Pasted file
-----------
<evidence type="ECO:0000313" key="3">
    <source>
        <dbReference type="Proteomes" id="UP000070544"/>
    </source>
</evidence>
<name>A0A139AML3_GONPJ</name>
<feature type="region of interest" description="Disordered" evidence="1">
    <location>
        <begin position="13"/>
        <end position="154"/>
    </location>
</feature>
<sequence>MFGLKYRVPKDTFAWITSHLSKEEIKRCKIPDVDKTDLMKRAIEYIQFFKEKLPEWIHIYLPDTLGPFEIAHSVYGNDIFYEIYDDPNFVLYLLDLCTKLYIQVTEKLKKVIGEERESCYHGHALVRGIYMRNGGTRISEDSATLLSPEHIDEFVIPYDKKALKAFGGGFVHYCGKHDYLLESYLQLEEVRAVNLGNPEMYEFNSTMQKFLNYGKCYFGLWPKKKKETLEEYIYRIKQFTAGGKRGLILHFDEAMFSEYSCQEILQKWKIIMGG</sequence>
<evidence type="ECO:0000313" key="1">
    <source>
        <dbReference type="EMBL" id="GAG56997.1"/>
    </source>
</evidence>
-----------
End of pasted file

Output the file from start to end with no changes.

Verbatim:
<evidence type="ECO:0000313" key="3">
    <source>
        <dbReference type="Proteomes" id="UP000070544"/>
    </source>
</evidence>
<name>A0A139AML3_GONPJ</name>
<feature type="region of interest" description="Disordered" evidence="1">
    <location>
        <begin position="13"/>
        <end position="154"/>
    </location>
</feature>
<sequence>MFGLKYRVPKDTFAWITSHLSKEEIKRCKIPDVDKTDLMKRAIEYIQFFKEKLPEWIHIYLPDTLGPFEIAHSVYGNDIFYEIYDDPNFVLYLLDLCTKLYIQVTEKLKKVIGEERESCYHGHALVRGIYMRNGGTRISEDSATLLSPEHIDEFVIPYDKKALKAFGGGFVHYCGKHDYLLESYLQLEEVRAVNLGNPEMYEFNSTMQKFLNYGKCYFGLWPKKKKETLEEYIYRIKQFTAGGKRGLILHFDEAMFSEYSCQEILQKWKIIMGG</sequence>
<evidence type="ECO:0000313" key="1">
    <source>
        <dbReference type="EMBL" id="GAG56997.1"/>
    </source>
</evidence>